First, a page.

Neonicotinoids (neonics for short) is the name for a class of modern seed treatments that have become a favorite of farmers because their effects are targeted to hit destructive pests the hardest, making pesticides a good deal safer than conventional crop protection alternatives and certainly better than organic pesticides, and they work better than anything else. Safer and more effective. What’s not to love?
Well, if there’s one thing that activists hate, it’s progress. Groups like 38 Degrees despise modern agriculture, so they’ll do anything to stop advanced pesticides—including hold fundraising campaigns for Professor Goulson’s anti-neonic work. No wonder this biologist is again exaggerating his actual findings to meet the applause of his backers.
Goulson’s new report claims a 58 percent decline in the “abundance of widespread butterfly species” on English farmland from 2000 to 2009. It sounds impressive, but all Professor Goulson and his colleagues did was take data from the UK Butterfly Monitoring Scheme for 17 butterfly species and chart the ups and downs of each population against the UK government’s pesticide usage database which counts the number of hectares treated with neonicotinoids throughout the country.
The difference was declared a decline but no actual farms using neonicotinoids were examined or compared to farms that did not use the product. In other words, it was not science or even an experiment. There was no control group and only the top level figures were compared, inviting any number of confounding variables to influence the final result.
An example might help illustrate how overly simplistic this methodology is. Let’s say a new shopping center was constructed in a field that used to be the favorite habitat of a particular butterfly species. You could claim that the drop in butterfly population showed that malls kill butterflies. That same logic is how he implies that neonics “are one of the causes of these declines.”
It’s not science, it’s innuendo. The flaws are obvious. The British landscape has changed significantly since neonics were introduced two decades ago. Seven million more people live on the island today, yet everything bad that happened to butterflies in 20 years is made to be the fault of pesticides.
The study even admits that, “Habitat deterioration is the main candidate proposed to explain long-term declines in distribution and abundance of butterflies in the UK during the 20th century,” but it dismisses the possibility that the same is true in the 21st century. Why? Perhaps because it’s too much trouble to do actual science, as in a rigorous study to explore that possibility: “….this hypothesis is difficult to test. Habitat deterioration is difficult to quantify at large geographic scales and, therefore, has not been included in previous models of butterfly trends.”
In other words, science is hard. He doesn’t have time for that.
What experts who are not evangelists against agriculture know is that most of the butterfly monitoring locations are not located on arable farmland anyway, so there’s no way that the butterflies are being directly exposed to neonics. But fellow scientists are not the audience for this paper, so he tells us that “neonicotinoids are directly driving the declines in butterflies rather than acting as a proxy for agricultural intensification” because a few of the butterfly locations are near farms where neonics might be used. It’s not science, it’s conspiracy theory.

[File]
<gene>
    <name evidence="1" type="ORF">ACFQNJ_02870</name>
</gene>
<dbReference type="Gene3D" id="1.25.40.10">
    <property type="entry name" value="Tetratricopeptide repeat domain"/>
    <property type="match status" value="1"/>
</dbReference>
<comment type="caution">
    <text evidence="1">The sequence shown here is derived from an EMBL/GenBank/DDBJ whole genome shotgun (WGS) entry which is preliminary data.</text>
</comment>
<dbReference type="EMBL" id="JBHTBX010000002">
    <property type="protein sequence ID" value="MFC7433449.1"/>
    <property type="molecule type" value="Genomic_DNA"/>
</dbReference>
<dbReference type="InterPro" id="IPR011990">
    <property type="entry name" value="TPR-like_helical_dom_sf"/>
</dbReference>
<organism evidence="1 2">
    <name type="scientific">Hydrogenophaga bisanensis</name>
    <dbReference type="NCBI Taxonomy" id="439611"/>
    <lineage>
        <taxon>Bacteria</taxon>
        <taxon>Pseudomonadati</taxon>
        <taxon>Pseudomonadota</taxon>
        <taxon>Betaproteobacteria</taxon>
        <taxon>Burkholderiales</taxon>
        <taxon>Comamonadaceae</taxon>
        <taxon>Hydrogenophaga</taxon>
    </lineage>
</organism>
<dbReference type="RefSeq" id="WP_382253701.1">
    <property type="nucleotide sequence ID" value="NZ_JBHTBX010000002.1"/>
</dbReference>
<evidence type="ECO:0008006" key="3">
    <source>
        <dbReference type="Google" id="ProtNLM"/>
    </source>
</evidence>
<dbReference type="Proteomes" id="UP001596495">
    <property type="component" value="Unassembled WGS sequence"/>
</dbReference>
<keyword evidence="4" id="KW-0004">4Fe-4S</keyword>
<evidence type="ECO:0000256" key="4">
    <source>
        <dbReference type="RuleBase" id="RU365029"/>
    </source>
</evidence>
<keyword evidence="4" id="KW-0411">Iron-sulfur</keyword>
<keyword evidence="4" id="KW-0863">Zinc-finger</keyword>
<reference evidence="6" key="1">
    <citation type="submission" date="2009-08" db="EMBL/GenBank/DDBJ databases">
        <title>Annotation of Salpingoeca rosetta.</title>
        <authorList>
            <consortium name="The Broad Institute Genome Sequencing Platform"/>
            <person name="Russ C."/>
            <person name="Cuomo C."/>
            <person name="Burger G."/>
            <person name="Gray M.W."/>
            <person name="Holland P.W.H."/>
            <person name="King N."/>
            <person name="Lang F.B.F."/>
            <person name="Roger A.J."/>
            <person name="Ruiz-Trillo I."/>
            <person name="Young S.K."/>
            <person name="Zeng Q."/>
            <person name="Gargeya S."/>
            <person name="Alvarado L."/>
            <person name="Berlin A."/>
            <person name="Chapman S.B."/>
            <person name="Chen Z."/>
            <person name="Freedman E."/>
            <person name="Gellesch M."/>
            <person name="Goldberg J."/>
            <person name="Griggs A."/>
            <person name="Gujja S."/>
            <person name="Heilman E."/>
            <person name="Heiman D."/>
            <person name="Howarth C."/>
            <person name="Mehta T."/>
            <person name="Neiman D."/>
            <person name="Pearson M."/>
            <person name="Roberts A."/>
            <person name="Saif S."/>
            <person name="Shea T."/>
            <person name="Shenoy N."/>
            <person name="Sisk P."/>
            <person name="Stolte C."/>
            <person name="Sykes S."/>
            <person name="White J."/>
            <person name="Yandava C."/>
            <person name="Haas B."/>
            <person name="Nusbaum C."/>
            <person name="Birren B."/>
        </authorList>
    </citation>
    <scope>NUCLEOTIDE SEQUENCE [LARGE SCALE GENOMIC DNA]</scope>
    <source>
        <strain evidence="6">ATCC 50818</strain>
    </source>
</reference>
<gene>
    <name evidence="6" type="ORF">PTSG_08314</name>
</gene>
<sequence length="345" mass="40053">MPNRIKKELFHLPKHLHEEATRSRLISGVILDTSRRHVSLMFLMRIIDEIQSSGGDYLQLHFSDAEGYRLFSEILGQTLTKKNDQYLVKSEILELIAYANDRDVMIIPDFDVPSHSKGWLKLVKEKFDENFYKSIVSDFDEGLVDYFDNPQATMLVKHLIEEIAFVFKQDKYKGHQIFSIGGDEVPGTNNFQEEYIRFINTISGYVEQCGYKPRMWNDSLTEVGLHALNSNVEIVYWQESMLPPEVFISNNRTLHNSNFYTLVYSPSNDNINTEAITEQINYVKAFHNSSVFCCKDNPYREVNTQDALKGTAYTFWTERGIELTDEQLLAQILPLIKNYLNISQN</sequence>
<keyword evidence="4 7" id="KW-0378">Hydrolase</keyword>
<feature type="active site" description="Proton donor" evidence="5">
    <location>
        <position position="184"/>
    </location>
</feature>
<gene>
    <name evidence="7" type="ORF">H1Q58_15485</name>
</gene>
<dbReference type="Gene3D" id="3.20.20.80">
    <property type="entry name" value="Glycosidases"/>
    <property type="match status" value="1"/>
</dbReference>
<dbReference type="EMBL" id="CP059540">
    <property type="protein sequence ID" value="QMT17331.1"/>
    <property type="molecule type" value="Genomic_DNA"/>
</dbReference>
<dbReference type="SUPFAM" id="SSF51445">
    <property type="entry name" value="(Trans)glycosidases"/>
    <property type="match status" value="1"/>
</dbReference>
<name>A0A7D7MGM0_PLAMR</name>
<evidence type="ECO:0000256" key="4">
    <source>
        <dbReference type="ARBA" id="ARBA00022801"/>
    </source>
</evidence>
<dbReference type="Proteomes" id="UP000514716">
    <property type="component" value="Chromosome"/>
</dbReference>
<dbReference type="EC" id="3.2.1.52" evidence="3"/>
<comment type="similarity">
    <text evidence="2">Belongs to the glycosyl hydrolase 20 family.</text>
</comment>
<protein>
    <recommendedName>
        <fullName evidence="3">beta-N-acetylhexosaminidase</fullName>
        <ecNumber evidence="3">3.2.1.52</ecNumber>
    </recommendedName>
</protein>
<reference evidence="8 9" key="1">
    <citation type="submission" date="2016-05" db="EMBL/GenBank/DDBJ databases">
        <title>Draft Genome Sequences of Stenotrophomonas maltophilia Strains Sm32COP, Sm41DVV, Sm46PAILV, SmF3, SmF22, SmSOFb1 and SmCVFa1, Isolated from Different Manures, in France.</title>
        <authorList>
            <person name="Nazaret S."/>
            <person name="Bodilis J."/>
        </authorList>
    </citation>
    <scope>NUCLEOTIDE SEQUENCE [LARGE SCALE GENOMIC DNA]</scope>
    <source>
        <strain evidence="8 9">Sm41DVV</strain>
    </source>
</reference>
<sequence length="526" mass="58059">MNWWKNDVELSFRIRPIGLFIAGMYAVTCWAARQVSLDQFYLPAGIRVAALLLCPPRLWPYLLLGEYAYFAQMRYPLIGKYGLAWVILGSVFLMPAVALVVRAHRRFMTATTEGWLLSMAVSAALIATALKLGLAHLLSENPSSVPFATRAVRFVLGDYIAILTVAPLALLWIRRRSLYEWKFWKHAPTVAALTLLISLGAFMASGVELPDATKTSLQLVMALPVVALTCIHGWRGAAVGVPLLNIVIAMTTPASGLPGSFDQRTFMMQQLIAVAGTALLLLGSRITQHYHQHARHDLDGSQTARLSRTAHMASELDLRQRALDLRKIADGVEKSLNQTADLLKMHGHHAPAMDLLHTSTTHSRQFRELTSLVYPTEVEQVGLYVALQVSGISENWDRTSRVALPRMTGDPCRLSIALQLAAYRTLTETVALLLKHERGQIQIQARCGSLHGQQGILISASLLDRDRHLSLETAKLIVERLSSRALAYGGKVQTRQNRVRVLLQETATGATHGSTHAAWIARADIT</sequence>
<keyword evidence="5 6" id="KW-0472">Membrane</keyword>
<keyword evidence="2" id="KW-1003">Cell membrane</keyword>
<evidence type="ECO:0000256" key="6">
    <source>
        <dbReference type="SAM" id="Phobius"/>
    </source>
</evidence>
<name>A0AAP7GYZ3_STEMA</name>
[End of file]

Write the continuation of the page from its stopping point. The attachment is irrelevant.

Despite Professor Goulson’s claims for sympathetic media, his report shows nothing about neonicotinoids causing butterfly declines. Way down at the end where lazy journalists fear to tread, he admits as much:
Further research is needed urgently to show whether there is a causal link between neonicotinoid usage and the decline of widespread butterflies or whether it simply represents a proxy for other environmental factors associated with intensive agriculture.One of the journal article’s reviewers amplified this observation:
The authors are to be commended for being totally up-front in disclaiming any proof of causation and in specifically noting potentially confounding variables. This is especially important because inevitably this paper will be seized upon by environmental "activists" and the media and represented as presenting a more definitive association than it does. That will NOT be any fault of the authors or of the journal, but it is virtually certain to occur.That’s true enough in the text of the paper, but it happens that Professor Goulson himself is one of the activists asserting a more definitive association. In doing so, he’s violating one of the most fundamental rules of logic: Correlation is not causation. A visit to the Spurious Correlations website illustrates this fallacy in a brilliant fashion.
The site’s collection of charts compare such amusingly unrelated items as the divorce rate in Maine to America’s per capita consumption of margarine. There is, of course, no chance that the nation’s ingestion of a butter alternative has anything to do with failed marriages in the Pine Tree State, but one could certainly use such a chart to claim otherwise to a reader unfamiliar with the subject matter. In fact, one might even suggest the need for “further inquiry” into the matter of butter and divorce.
Professor Goulson ought to be more “up front” in his dealings with the media and stop spinning his overly simplistic analysis as anything other than an observation of a mere coincidence.